Thanks for the info. Combined with my wife, if we had a mortage of $800/month all of our bills and mortage would total roughly 40% of our income.
I’ve been thinking of starting off investing in mobile homes to get a feel for real estate investing in general, but the $8,000 tax credit (Which would require a larger purhcase to qualify for) seems too good to pass up. Is it really as good of a deal as it seems? Or do you think real estate prices will be higher for the next couple months because of the large number of buyers trying to qualify? Would it be better to forget about the tax credit and just start investing in mobile homes, try to build a positive cash flow, and later this year purchase a house as a primary residence assuming that there will be less competition after the first time home buyers tax credit deadline has passed?
When researching it I read something that roughly said when buying an eligible property, you could recieve the tax credit before buying the property in the form of a loan which can be used as a down payment. Can anyone explain this?
I am a Mortgage Loan Officer/Real Estate Investor so I think “out of the box”.
Previous posters are correct, your current monthly payments plus proposed PITI cannot exceed 45% of your gross monthly. You have a few things working against you, your lack of a stably job history (including 1 yr in the military) and complete lack of funds. You can always propose a “seller pays closing costs” and tack on an additional $2500 to the price of the property if the appraisal amount is above the asking price.
VA simply guarantees the loan (up to a certain amount) to the lender should you default, you still have to qualify based on fairly normal criteria. Many people with VA eligibility still chose to apply FHA.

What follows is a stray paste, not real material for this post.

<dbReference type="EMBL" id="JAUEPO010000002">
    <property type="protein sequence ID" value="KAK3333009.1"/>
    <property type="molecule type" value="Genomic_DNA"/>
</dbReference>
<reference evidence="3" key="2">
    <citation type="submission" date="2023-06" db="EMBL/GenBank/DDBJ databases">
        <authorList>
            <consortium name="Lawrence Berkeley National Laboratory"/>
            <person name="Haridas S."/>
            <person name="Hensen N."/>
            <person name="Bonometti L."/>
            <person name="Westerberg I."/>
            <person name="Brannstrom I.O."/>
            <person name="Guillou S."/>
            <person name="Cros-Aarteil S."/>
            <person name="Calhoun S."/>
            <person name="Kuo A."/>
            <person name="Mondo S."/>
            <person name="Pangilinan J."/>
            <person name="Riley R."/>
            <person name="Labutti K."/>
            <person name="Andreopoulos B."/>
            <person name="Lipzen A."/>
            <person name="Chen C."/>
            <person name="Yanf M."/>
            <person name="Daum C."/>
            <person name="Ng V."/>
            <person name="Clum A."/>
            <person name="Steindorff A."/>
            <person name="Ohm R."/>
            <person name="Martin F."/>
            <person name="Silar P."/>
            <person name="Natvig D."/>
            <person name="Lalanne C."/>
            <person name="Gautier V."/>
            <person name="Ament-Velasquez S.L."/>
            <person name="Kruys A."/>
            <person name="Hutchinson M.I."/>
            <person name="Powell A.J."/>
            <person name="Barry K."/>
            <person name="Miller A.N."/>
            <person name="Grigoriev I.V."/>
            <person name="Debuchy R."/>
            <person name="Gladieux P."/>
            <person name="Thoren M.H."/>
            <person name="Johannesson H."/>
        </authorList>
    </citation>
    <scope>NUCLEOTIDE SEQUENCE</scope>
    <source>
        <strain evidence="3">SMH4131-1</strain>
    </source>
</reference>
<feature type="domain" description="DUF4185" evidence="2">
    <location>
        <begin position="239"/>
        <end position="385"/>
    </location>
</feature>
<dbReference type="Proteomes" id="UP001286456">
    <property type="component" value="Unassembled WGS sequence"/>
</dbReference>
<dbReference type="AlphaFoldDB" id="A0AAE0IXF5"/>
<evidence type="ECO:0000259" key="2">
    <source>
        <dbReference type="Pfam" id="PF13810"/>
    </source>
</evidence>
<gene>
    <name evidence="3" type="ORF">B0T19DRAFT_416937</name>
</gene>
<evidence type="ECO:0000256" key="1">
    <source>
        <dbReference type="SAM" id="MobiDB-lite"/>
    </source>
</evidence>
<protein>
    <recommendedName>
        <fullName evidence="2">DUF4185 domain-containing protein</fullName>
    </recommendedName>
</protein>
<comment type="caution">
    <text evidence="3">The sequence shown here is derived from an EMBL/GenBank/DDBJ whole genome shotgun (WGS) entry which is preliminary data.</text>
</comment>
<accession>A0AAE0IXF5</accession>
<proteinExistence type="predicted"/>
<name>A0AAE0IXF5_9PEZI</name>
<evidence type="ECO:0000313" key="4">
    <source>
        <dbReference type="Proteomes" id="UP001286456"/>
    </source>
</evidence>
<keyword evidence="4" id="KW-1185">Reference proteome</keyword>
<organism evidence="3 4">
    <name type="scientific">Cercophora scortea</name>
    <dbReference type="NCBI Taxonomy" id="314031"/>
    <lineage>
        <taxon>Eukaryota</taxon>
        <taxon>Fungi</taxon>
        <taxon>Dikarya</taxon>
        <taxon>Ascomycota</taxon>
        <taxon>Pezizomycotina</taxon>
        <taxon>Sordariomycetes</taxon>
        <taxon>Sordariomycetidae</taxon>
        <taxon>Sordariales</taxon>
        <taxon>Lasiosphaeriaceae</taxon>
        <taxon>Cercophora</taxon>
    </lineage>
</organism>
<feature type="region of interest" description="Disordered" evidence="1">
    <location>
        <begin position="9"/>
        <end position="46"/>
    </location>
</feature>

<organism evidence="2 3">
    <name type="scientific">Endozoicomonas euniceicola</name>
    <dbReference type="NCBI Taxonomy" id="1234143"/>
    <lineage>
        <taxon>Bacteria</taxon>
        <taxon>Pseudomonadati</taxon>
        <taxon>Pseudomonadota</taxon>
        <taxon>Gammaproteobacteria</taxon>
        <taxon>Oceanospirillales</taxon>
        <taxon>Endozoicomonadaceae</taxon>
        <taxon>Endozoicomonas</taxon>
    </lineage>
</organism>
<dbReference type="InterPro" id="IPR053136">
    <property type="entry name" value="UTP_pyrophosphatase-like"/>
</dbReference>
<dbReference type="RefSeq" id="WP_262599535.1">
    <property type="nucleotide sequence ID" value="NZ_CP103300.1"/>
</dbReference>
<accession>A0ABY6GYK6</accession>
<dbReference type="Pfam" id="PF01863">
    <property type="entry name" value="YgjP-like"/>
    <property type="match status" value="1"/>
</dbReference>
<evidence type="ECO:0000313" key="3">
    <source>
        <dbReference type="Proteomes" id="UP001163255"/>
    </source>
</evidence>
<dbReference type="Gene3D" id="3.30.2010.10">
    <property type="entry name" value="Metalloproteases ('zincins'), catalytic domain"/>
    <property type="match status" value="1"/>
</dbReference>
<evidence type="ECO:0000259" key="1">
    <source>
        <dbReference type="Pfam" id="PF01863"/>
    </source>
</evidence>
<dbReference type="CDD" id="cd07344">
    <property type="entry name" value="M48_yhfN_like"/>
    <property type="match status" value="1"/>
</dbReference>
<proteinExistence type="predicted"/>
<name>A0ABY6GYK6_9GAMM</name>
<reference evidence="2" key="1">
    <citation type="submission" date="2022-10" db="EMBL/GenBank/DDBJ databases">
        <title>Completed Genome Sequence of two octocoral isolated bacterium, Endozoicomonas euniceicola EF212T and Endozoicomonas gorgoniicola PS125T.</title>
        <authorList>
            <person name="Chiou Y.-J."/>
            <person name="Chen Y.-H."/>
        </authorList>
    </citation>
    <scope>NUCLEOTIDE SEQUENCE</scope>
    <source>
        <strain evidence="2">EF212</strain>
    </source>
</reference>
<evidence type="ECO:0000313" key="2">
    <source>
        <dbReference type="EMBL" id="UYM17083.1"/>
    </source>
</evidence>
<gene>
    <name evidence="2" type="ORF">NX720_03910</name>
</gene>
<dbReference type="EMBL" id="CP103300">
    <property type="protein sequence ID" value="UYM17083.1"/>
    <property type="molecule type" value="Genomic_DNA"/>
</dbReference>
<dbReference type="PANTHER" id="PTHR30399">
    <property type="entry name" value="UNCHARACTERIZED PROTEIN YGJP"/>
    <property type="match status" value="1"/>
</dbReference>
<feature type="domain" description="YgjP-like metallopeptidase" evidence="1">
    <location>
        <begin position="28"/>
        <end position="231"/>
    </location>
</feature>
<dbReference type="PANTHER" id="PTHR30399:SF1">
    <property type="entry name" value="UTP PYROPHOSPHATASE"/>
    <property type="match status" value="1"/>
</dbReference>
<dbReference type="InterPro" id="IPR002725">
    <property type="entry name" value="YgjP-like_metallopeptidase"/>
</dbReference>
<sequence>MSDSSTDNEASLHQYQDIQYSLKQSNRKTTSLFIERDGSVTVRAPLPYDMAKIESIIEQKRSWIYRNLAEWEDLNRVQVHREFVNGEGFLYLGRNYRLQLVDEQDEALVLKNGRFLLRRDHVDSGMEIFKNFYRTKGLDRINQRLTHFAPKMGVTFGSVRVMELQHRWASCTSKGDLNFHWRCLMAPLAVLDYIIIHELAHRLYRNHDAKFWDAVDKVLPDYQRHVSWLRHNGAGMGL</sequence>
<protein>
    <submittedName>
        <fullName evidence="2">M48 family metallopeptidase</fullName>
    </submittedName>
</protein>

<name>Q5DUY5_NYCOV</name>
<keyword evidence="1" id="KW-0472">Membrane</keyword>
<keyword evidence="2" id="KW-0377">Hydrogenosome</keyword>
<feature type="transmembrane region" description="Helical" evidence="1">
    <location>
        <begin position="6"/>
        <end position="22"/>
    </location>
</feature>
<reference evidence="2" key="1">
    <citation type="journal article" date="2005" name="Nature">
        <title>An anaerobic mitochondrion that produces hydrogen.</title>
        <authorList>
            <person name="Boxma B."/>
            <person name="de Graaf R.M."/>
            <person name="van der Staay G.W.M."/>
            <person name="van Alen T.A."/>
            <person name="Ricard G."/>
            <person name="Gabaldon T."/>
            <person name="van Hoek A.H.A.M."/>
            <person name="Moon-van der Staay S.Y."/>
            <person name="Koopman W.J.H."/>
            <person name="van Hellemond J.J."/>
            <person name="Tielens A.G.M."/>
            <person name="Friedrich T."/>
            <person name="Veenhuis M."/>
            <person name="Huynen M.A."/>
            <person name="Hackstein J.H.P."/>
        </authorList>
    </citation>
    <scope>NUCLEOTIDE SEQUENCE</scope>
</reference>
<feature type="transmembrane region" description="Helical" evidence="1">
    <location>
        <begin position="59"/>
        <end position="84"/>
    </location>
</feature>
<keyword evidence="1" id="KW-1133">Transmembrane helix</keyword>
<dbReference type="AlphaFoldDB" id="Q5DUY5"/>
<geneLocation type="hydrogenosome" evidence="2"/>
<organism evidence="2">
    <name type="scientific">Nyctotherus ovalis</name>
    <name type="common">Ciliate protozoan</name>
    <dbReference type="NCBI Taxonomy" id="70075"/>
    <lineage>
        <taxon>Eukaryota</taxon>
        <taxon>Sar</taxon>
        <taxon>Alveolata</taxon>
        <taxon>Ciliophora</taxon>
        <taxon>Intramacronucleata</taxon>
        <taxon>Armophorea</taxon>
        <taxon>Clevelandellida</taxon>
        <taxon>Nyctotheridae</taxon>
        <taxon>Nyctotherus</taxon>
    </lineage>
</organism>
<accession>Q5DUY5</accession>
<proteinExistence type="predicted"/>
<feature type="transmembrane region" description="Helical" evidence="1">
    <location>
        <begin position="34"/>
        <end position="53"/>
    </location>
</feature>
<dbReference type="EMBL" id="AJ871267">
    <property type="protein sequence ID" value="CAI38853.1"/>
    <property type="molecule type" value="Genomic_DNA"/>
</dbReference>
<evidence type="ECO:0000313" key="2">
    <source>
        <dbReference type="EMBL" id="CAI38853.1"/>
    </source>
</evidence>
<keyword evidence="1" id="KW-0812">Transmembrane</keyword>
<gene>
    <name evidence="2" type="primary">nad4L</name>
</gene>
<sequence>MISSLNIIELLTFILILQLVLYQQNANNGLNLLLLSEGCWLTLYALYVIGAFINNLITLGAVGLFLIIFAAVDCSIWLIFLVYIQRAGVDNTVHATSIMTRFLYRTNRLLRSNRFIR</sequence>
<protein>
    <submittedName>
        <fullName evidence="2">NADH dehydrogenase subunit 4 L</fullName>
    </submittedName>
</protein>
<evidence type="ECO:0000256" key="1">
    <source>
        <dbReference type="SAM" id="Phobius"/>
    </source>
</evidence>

You don’t want to start floating credit cards in the middle of the qualifying process. Even if you pay it off before you close that info may not update on your credit report immediately. This will halt your closing while you solicit the credit card company to update the information or verify the card is paid off. They have 30 days to respond.
No money is a huge handicap padwan (star wars term for apprentice) . If I were you this is what I would do. Do you have a tax return coming? What a gentleman said in another post was a great idea. You can buy a used mobile home in a nice trailer park for 3K to 5K and own it outright. Then you only have to pay the space rent $150 to $250 mo. Live there and SAVE MONEY like a fanatic! When I was younger I tripped upon many amazing deals that I could have done if I had JUST A LITTLE BIT OF MONEY! No money at all disqualifies you from most. With cheap overhead you can use most of your money to start buying/selling real estate. You can even rent the mobile for $250 $300 a mo. and generate positive cash flow if you don’t want to sell it.
I have never heard the tax credit being used as a loan for costs.
Wow, how did you only have a year of service. I enlisted in the Navy as Nuke Electrician…I would have loved to have gotten out after a year. Submarines suck! and being a Nuke sucked!
Usually that’s under a General Discharge for something like and Admin Sep. I escaped Nuke world to fly… Going Officer, misbehaving, or riding out your time is about the only way out of it.
just make sure you have a way out of whatever you get into.
business partners can be a real pain.